SMITHVILLE, Miss. (WTVA) - Construction is in full swing at the new Smithville School, with ongoing work on a number of projects that all stem from the deadly EF-5 tornado that swept through the town in April 2011.
One of those projects will be a first for not only Smithville, but the entire state of Mississippi.
To build such a structure it takes a company that has experience in building several hundred domes in every state but Alaska and in 20 foreign countries.
With fabric that is air-inflated being held up by fans, there are several steps before this project is completed.
"We put the insulation on the inside and then we tie a rebar grid on the inside of that," adds Randy South, president of South Industries. "It will look like a big bird cage for a little while, and then we spray concrete -- which is called shotcrete -- on the inside. We embed that rebar and when the rebar is all embedded, we let the concrete cure for a little while, turn the fans off and you got a concrete building."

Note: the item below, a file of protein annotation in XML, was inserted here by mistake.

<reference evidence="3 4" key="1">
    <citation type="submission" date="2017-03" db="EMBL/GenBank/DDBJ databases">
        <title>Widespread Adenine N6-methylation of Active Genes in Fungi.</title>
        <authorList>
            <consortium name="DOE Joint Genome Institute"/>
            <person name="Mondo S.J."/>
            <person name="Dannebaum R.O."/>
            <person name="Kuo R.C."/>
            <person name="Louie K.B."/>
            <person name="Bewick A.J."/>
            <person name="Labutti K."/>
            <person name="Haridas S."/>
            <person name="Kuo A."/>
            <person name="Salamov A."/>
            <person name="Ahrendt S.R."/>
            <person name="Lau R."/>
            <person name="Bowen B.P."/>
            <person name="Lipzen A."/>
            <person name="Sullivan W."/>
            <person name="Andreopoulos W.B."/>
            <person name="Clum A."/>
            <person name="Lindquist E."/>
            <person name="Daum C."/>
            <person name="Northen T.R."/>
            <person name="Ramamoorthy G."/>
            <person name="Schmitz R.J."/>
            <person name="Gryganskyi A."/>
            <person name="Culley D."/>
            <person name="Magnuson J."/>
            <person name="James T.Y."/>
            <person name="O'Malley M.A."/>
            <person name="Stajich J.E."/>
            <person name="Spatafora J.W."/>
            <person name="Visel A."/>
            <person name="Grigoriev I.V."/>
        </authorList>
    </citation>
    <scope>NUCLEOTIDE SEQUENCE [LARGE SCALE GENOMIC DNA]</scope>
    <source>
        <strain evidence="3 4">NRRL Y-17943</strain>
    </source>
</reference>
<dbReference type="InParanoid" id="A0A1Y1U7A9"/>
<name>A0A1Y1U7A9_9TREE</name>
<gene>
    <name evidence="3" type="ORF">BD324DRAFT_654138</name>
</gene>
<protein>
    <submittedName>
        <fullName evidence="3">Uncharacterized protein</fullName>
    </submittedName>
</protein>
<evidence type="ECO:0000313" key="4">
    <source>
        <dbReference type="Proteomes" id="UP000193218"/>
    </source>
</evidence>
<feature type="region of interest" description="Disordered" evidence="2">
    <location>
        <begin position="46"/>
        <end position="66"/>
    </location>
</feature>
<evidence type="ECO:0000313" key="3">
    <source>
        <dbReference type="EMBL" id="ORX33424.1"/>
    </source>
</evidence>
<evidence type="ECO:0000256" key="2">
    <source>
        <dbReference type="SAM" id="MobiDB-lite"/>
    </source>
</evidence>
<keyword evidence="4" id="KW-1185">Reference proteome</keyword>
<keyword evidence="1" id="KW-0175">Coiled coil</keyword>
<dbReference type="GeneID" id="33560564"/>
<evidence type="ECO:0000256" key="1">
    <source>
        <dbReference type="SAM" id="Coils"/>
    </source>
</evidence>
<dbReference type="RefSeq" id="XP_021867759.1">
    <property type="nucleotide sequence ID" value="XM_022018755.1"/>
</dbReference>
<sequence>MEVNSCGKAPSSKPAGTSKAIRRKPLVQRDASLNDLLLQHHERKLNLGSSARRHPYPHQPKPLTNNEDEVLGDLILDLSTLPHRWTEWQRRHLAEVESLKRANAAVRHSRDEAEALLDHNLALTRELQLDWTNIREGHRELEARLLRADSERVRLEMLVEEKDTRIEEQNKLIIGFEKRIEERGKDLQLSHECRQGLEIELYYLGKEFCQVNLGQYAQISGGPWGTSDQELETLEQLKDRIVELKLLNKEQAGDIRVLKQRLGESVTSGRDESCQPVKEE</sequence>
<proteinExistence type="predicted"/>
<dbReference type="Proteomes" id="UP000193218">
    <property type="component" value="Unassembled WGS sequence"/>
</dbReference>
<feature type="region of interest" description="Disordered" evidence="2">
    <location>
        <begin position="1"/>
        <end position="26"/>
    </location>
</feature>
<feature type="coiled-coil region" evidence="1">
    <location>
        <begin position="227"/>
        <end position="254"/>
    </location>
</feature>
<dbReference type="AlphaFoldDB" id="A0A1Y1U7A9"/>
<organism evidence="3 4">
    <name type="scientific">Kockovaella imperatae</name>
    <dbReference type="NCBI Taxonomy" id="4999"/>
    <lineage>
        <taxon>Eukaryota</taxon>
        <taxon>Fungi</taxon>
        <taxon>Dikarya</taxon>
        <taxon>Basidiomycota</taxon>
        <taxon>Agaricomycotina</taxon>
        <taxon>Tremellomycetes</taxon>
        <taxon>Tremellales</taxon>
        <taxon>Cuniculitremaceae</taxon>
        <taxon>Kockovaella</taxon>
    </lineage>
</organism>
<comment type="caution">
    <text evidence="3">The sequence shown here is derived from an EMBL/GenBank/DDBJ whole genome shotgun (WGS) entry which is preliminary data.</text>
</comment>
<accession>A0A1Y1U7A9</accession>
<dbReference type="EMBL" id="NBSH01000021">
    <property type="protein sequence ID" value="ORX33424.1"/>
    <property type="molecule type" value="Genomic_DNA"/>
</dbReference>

Once the dome is fully outfitted and constructed, it will meet the FEMA 361 standards, which means it could withstand another tornado.
"The wind has a hard time getting a hold of them in the first place because of the shape," adds South. "The other thing, the dynamics of the compound curve of the dome and the fact that the concrete is about three times harder than regular concrete [make them] extremely strong buildings."
With the help of FEMA, insurance and a grant issued through the Mississippi Development Authority the cost of the project is less for both the Monroe County School District and taxpayers.
"The cost of the dome is approximately a third of the cost of doing conventional-type construction," adds Clay Evans, project manager for Century Construction. "The speed that [the process] allows us during the construction phase [is also a plus] but it is FEMA Approved, FEMA rated and will survive an F5 tornado."
In the event that happens, the dome can hold a little more than 800 people as a storm shelter.